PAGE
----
We all need some help from time to time. That's why the loan industry exists. You go to the bank (or the bank's website), show them you can repay them, and you get the money you need.
Sometimes, though, it seems like personal lending wasn't designed with independent contractors in mind. The loan application asks for recent pay stubs or your employer's tax information. You tell them that you're an independent contractor, and suddenly they need a lot more documentation to verify your eligibility.
Personal Loans for Contractors - Who Needs One?
According to the IRS, an independent contractor is a professional who provides services to other businesses or individuals. An independent contractor's payers do not:
- control how the contractor does the work,
- determine payment schedule, reimbursements, or other financial aspects of the relationship
- provide the contractor with an employment contract or benefits, or
- maintain an ongoing relationship with the contractor after the job ends.
If you fall into this category, you don't get the kind of paychecks that banks accept for loan approval. Instead, you need to offer alternative documentation.
Applying for a Loan as a Contractor – Gathering the Documents
As an independent contractor, you aren't able to produce an employment agreement. That makes you a bigger risk for a lender because they have less proof that you will have ongoing income. You have to prove that your finances are strong enough for the lender to take the risk, and this requires a bigger stack of paperwork.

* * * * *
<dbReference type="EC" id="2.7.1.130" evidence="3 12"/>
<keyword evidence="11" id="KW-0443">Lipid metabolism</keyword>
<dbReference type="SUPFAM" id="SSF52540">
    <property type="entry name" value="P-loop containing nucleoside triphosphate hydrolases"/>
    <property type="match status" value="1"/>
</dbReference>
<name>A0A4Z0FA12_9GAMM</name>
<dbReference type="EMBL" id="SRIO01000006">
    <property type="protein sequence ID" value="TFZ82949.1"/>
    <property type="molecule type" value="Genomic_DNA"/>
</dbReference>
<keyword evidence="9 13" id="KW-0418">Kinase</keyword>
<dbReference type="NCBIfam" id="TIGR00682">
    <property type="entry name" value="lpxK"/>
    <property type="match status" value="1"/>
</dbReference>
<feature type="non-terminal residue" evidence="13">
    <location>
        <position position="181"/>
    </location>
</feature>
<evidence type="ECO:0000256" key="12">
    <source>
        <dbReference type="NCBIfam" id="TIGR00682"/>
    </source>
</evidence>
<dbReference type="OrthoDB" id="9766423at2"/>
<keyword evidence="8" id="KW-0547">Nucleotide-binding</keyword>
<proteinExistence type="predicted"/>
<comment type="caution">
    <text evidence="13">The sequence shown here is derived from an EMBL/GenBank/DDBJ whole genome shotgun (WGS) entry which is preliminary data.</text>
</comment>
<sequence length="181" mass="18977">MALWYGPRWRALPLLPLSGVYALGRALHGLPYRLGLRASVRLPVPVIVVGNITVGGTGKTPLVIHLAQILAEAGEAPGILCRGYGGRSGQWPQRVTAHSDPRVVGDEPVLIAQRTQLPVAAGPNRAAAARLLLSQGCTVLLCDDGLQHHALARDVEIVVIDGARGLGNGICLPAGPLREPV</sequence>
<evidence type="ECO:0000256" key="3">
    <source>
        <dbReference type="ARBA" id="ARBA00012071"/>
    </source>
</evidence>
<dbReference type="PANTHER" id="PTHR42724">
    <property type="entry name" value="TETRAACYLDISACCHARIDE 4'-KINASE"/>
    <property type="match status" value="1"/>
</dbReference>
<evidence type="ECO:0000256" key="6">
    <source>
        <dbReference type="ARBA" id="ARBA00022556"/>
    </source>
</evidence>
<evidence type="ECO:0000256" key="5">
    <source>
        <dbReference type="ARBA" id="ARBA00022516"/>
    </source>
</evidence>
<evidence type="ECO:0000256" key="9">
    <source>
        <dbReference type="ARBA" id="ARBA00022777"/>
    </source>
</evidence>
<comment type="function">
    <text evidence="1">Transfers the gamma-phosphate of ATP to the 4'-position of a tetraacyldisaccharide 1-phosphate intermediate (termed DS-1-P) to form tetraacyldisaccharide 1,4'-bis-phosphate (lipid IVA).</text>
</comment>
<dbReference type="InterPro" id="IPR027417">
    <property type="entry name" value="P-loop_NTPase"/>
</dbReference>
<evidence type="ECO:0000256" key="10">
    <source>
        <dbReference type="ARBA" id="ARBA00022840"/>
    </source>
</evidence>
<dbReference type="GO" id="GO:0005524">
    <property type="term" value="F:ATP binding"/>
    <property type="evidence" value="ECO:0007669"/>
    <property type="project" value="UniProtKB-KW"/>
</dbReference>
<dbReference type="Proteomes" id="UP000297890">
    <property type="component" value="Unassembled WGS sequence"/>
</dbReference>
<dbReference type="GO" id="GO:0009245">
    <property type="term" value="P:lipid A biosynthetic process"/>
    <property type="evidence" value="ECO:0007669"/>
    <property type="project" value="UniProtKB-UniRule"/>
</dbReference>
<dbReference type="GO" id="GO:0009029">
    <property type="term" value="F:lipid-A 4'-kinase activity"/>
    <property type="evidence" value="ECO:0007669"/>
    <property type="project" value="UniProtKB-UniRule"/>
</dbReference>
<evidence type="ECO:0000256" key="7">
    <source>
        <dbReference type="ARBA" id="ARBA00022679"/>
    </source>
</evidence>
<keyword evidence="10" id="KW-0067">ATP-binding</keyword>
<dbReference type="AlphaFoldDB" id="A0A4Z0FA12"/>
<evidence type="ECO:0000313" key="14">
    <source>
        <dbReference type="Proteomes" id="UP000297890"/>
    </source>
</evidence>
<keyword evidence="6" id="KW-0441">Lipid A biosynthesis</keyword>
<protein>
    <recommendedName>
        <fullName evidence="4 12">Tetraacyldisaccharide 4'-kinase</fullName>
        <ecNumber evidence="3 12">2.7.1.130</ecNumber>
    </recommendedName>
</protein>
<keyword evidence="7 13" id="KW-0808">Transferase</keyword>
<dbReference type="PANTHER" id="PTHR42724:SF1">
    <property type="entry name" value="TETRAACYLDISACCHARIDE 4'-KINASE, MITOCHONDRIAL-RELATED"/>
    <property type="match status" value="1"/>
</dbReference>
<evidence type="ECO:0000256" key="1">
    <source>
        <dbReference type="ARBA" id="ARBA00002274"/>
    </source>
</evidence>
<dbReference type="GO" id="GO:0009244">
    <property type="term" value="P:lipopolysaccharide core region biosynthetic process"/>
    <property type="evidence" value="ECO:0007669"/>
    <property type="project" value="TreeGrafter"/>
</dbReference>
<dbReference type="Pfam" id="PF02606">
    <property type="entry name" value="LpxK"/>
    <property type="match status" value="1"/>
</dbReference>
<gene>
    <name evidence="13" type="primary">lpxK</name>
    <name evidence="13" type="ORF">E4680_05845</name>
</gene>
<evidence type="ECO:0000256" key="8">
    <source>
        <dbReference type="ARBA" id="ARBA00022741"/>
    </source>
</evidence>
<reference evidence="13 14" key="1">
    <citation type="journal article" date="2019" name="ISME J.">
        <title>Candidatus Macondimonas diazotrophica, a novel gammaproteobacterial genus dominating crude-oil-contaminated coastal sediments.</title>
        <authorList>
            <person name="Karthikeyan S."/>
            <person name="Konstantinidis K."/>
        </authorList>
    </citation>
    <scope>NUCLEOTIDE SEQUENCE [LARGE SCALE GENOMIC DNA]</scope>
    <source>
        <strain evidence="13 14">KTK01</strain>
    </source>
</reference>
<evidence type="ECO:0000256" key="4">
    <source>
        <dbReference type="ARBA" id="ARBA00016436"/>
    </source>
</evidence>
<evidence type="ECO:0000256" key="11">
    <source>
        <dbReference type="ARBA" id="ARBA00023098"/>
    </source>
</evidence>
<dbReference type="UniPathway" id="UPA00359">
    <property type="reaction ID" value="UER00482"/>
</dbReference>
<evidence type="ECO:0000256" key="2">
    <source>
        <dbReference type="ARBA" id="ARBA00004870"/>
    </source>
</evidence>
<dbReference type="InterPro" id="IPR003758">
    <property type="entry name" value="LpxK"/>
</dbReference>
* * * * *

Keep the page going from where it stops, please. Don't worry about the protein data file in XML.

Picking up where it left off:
It's very likely that you will need to provide a lender with:
- your credit score
- information about existing loan obligations
- at least one year of tax returns
- an estimate of your typical monthly income
- personal identifying information
Paperwork requirements may vary among lenders. If you have these documents ready, however, you can usually provide whatever an application requests.
5 Best Loans for Independent Contractors
1. An Unsecured Personal Loan
If you have good credit and detailed income records, your best bet may be to apply for an unsecured loan. These loans don't involve collateral, so the lender can't take your property if you default. They can, however, send your bill into collections and damage your credit score.
Also, because lenders can't use collateral to reduce its risk, they might make up for that risk by charging you a higher annual percentage rate (APR) than they would demand from an employee.
If You Don't Qualify
If you don't qualify for an unsecured loan, you might be able to apply for a secured loan. To get one of these, you have to pledge a particular asset that the lender can seize if you don't pay back the loan. Cars, savings accounts, and CD's (Certificates of Deposit, not Compact Discs) are common examples of collateral for secured loans.
2. A Variable-Rate Loan